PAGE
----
Alright, you say! "What on earth is this bluing??"
Well, just in case you're not all that familiar with bluing, it is a chemical process, called “hot dip,” applied to all of the metal parts of your gun, or golf clubs, or decorative swords, or knives, or. . .
Precision Bluing offers hot-dip bluing only. The purpose of this process is protective, decorative and restorative. This consists of a multi-stage process wherein the piece is first derusted in either a solution of hot alkaline or an acid. Determination is made by the severity and depth of the oxidation.
This is followed by the mechanical removal of the etched surface by means of multiple-grit felt and cotton wheels. Extreme care at this stage has to be given to any lettering or proofmarks originally found on the piece. A veteran polisher can work between the letters giving a quality overall effect.
Depending on the final grit used, this depicts the final finish, or luster.
Ex. A 400 grit final polish is the approximate grit of a factory finish. To proceed above a 400 grit, for example to a mirror polish would result in a very reflective, high-luster blue. This is known as the custom and is only achievable after many hours of hand polishing.
The bluing process consists of a five-stage system: a hot degreaser followed by a rinse, a mechanical scrubbing, then back to the degreaser, back to the rinse, then into molten salts. These are classified as molten because the boiling point is 290 degrees. After the appropriate amount of time, followed by a hot water rinse, the part is placed in a spray rinse and sprayed with vast amounts of water. It is then immediately quenched in a water-displacing oil.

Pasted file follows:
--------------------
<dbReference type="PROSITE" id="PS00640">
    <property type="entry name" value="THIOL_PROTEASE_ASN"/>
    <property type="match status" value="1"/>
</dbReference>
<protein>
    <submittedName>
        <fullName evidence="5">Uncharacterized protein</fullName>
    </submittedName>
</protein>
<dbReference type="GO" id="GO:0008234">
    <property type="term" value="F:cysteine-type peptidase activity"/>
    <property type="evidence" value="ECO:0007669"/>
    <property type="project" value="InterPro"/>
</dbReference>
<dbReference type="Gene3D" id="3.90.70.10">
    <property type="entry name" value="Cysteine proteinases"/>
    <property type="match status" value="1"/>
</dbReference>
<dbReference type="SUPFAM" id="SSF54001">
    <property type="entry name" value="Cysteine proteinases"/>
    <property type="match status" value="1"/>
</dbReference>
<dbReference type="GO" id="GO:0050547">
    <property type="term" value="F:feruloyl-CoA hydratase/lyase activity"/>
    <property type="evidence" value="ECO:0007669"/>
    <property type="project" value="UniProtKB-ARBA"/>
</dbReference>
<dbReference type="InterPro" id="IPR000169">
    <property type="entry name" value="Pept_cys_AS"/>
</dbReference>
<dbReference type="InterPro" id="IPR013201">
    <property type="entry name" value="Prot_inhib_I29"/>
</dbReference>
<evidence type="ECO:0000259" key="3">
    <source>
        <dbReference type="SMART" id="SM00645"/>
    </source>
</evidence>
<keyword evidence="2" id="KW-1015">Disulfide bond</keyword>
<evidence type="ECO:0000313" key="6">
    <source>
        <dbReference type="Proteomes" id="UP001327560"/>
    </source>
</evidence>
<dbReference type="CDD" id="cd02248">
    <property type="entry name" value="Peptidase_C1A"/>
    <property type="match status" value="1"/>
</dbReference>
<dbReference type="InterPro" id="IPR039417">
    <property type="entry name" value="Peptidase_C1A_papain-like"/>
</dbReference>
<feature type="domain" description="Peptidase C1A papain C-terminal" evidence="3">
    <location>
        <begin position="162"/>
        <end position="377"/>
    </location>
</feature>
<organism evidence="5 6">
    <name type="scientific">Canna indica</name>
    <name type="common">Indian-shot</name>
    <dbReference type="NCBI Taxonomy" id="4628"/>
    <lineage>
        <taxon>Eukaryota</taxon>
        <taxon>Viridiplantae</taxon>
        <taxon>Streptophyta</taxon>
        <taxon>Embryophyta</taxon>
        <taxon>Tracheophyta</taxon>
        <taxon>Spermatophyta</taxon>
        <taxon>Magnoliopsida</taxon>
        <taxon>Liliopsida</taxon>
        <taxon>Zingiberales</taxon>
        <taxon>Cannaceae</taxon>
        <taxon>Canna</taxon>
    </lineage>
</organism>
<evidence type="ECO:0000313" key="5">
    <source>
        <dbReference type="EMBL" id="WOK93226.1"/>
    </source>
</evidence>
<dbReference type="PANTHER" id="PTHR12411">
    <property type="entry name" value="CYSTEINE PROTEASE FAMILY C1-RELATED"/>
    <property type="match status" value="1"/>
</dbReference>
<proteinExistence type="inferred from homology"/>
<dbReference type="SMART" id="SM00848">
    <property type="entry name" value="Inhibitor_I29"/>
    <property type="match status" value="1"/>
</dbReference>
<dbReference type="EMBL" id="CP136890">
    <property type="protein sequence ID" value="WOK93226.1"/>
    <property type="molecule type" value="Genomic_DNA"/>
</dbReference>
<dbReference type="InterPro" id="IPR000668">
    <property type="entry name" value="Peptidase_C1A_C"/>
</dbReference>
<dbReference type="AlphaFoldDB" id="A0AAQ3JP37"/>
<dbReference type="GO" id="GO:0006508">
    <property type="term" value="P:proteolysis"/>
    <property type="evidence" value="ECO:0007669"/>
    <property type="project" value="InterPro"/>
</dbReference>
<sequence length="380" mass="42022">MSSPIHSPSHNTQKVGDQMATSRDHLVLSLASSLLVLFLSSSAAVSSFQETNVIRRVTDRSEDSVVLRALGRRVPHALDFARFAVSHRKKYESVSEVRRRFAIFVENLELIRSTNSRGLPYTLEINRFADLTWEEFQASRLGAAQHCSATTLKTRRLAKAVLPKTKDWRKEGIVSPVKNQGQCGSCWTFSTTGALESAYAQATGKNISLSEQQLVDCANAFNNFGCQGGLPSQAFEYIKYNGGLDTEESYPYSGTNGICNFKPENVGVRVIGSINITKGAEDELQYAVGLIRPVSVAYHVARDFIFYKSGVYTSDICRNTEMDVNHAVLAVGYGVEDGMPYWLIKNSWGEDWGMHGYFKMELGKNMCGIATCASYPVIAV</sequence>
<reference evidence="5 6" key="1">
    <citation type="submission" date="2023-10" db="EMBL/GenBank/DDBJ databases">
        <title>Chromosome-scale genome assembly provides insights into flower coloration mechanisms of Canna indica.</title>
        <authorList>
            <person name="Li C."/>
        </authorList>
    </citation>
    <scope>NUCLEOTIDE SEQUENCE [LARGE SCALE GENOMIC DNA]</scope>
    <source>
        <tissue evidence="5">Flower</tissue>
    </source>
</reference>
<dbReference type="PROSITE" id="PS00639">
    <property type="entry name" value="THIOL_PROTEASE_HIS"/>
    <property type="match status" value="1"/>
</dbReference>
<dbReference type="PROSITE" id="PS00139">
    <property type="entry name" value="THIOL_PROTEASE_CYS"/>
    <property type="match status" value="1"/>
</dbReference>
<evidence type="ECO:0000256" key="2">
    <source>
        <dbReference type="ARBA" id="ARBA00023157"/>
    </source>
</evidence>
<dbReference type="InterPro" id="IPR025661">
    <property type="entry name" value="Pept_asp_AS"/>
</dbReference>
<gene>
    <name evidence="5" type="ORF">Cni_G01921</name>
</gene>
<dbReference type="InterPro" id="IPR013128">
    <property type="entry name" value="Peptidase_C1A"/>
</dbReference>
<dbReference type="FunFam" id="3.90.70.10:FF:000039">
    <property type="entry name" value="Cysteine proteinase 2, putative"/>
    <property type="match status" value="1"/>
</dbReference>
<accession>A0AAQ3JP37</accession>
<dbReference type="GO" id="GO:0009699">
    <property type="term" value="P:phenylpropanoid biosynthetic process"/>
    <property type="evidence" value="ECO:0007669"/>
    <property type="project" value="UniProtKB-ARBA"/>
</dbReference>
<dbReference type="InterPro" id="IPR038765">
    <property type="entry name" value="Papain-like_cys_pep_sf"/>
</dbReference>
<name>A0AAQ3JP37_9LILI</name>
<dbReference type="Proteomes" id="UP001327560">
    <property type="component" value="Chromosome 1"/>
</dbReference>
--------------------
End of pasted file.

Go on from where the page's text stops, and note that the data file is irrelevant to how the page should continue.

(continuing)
At this point, the oxide film is very soft and has to be left untouched for approximately 24 hours. Then the oxide surface is mildly polished. It is then possible to offer another service of a wax seal which gives an even higher luster. The piece is then packaged and returned to the customer. This finish also meets military specifications C13924BAM1 Class 1, Grade A.
A very high level of attention to precision and quality should be given to each piece for the best possible outcome.
The recent flooding has affected many of these very heirlooms. Bluing can restore these items to their original condition.
Precision Bluing offers a service that will take the metal surface of a weapon to a higher level of beauty and durability. This is a much desired finish. Gun enthusiasts, owners of family heirlooms, and war re-enactment participants utilize this process to:
- restore a weapon to its original condition
- customize the weapon
- optimize a weapon for a specific function such as flat gloss for low reflectivity or high gloss for a presentational piece
- polishing specific trigger parts enhancing the weapon's function, such as smooth trigger pull, smoother cocking, burr-free, bolt placement
- provide the weapon with a long-term corrosion-resistant protective coating
With proper care and handling, this process need not ever be repeated, making this a valuable investment to a weapons owner.
Other services offered are general polishing for "white" guns such as antique muskets, and bead blasting, which offers a flat matte finish. All services can be offered complimentary to one another.
A Short Note on Cold Bluing
First, let us just say that not all cold bluing is created equal. There are some products out there that people have been very happy with. There are some products that could just as easily be replaced with Kool-Aid. However, I think it would be very safe to say that a quarter to a third of the guns that we've had here to reblue were first cold blued. Then they were taken out in their first rain and the blue simply melted away.
In fact, here is a direct quote from Wikipedia:
"Cold" bluing is generally a selenium dioxide based compound that colors steel black, or more often a very dark gray. It is a difficult product to apply evenly, offers minimal protection and is generally best used for small fast repair jobs and touch-ups.
We use a four-tank hot salts bluing method. When we blue your gun, we send it back to you with a care sheet. If you follow the simple, common sense directions on this sheet, you won't ever need to have your gun blued again. Now wouldn't that be far more economical?